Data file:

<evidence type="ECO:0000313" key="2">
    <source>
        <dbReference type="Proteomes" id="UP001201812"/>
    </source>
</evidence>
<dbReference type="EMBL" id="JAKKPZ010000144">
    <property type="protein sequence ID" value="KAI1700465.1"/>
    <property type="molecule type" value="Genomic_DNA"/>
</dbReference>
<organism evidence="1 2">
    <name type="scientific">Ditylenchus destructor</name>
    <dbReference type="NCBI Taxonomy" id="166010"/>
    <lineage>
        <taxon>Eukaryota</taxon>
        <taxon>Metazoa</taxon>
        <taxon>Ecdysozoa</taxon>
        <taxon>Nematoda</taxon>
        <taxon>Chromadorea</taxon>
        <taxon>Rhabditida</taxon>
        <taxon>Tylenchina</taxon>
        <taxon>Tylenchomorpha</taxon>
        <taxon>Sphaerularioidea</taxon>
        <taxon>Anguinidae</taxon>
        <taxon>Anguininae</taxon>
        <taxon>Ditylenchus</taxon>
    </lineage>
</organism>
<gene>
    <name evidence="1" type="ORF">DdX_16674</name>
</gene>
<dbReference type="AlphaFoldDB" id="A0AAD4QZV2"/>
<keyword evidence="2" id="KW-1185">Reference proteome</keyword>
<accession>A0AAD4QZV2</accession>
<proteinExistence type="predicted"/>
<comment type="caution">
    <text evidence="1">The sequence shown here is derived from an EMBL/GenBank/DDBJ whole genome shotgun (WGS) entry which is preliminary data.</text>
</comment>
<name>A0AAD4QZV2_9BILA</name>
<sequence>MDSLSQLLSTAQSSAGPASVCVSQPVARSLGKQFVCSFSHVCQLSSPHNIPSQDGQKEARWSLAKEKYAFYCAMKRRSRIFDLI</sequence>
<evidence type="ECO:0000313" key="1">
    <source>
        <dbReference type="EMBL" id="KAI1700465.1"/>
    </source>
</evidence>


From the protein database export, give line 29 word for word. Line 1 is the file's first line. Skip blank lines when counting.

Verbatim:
    <name evidence="1" type="ORF">DdX_16674</name>